Perhaps most interesting were two presentations from the Museum of the Confederacy.  Not having visited the Museum, THC was a bit wary about how things might be presented but both speakers were excellent.  Waite Rawls III, executive director of the museum, spoke of the Confederate war dead reburials.  After the end of the war, Congress appropriated funds to rebury the often hastily buried federal war dead in new national cemeteries but no provision was made for Confederate dead.  This prompted a number of Richmond women to form what ultimately became the United Daughters of the Confederacy (UDC) who ultimately raised funds and arranged for the reburial of 72,000 rebel soldiers.  Rawls spoke of the struggle to control the memory of the Confederacy between the active women's groups and the military veterans.

The role of the UDC came up again in a talk by John Coski from the museum based upon his book The Confederate Battle Flag: America's Most Embattled Emblem published in 2005 (and if you want to see how embattled just read the one star reviews at Amazon from those who both hate and love the flag).   Coski walked us through the difference between the battle flag (that's the one that the controversy in South Carolina was about) and the three different national flags of the Confederacy (1861, 1863 and 1865).  Until around the time of WWII, the flag was only used in memorial ceremonies (Coski finds the first record of KKK use in the late 1930s).  Things changed in the immediate aftermath of WWII.  Oddly one of the changes was that Southern universities increasingly played Northern schools in football and some Southern fraternities started the display of the flag during games and halftimes as a statement of regional pride.  In addition, commercial use in ads and other public venues increases and finally, in 1948 the flag was flown at the Dixiecrat Convention (the breakaway segment which walked out of the Democratic convention because of the civil rights platform it had adopted and then was later used by the Citizens Council formed after the Supreme Court decision desegregating schools in 1954 (Coski described the CC as the upscale version of the KKK).  The UDC objected to all uses of the flag in political and consumer contexts but lost that battle and in the 50s and 60s the battle flag became closely associated with resistance to integration.  At the end of his talk, Coski gave his view that the use of the flag should be restricted to historical purposes.  THC's views on the flag controversy can be found here.

The three national flags of the Confederacy (from teaching american history):

Battle Flag of the Army of Northern Virginia:

Because of the recent controversy, THC kept an eye out for the flag in the National Parks we visited on the tour.  At Petersburg, there was a small display of flags for sale which included the American flag as well as the national flags of the Confederacy but not the battle flags.  While touring the park there was an artillery display at The Crater and the battle flag was flying.

At Five Forks we saw Confederate national and battle flags hanging from the ceiling along with American flags.  The first picture shows the Confederate flag of 1865 which includes the battle flag insignia in the corner.  The second is the battle flag of a Virginia regiment while on the right is the battle flag of one of Custer's Michigan regiments.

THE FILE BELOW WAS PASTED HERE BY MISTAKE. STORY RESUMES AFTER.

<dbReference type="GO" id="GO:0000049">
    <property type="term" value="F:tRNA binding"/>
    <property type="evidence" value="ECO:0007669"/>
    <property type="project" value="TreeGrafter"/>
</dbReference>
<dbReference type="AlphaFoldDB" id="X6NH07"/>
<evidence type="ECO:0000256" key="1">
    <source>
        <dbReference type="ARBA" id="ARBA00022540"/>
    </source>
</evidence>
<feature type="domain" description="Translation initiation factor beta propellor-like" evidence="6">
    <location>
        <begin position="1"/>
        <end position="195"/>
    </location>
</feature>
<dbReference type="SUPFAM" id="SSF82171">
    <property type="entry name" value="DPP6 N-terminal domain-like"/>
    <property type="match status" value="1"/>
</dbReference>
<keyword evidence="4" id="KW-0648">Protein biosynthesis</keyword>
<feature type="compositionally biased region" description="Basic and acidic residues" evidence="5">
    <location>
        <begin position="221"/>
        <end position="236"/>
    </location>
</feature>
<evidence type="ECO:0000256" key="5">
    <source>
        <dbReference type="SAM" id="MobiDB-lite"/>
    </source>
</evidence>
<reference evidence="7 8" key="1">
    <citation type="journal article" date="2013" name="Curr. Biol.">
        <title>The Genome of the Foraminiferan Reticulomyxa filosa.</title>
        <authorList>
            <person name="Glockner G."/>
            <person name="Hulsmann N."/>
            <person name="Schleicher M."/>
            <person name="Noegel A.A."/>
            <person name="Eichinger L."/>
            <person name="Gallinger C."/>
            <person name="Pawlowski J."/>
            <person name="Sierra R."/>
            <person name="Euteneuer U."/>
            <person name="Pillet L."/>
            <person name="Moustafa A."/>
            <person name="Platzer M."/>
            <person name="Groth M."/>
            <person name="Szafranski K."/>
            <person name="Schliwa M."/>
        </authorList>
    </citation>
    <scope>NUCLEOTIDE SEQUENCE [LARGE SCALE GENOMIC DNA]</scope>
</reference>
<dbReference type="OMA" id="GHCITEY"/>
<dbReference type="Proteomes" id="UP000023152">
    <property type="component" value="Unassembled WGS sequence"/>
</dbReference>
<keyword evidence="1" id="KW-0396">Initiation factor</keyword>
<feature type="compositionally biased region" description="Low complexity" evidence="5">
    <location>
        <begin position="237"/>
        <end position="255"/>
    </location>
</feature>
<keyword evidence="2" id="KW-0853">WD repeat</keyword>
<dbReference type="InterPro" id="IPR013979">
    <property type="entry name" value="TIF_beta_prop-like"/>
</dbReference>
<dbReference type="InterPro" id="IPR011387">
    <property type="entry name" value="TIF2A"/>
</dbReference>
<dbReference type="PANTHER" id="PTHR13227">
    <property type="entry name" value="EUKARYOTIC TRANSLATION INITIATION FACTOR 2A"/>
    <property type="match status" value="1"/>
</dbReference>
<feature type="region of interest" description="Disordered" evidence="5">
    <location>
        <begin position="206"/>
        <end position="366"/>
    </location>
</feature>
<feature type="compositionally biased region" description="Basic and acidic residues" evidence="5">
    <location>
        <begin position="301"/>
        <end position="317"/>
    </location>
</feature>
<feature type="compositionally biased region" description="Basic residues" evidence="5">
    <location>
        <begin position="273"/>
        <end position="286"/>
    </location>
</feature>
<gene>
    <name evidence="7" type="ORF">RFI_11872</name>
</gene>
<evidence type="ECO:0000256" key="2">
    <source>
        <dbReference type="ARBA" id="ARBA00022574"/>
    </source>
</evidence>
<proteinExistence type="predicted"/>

At Appomattox, the UDC has a small in-holding within the National Park, a cemetery where 18 unidentified Confederate and one Union soldier are buried.  An American flag flies over the cemetery, while the battle flag is place on each Confederate grave (which is no longer permitted in Park Service cemeteries) and an American flag on the Union grave.
Earlier in the 20th century the UDC had also placed a marker on Park Service property very near the cemetery.  We noticed that some of the engraved inscription had been chiseled away and when we asked the Park ranger about it he said it was because of historical accuracy.  Here's the marker which is an excellent example of The Lost Cause mythology dominant in much of late 19th and early 20th century America.
The part that was chiseled off referred to the Union having 180,000 soldiers at Appomattox.  The ranger told us Grant had about 65,000 men present.  He added that the reference to 9,000 men surrendering was incorrect; the actual total was somewhere between 28,000 and 33,000.

It was appropriate we started our tour at City Point, the headquarters of U.S Grant during the siege.  The unassuming Grant and his son (along with his wife for much of the time) lived in a log cabin which you can see below.
The Union Army's Quartermaster lived in the large house on the City Point property (photo below is from the area of the Grant cabin).  Quartermasters always get the best accommodations.
And it was appropriate we ended in the village of Appomattox Court House where Grant and Lee met at the McLean House.  Pictures below are of the McLean house and of the table at which Grant wrote the surrender terms.

In his remarkable Personal Memoirs (a classic of American literature), written on his deathbed twenty years later, U.S. Grant reflected upon the day:
I felt like anything rather than rejoicing at the downfall of a foe who had fought so long and valiantly, and had suffered so much for a cause, though that cause was, I believe, one of the worst for which a people ever fought, and one for which there was the least excuse. 
Years later Confederate General Edward Porter Alexander wrote:
For all time it will be a good thing for the whole United States, that of all the Federal generals it fell to Grant to receive the surrender of Lee.

1 comment:

  1. What a great experience. Well done. dm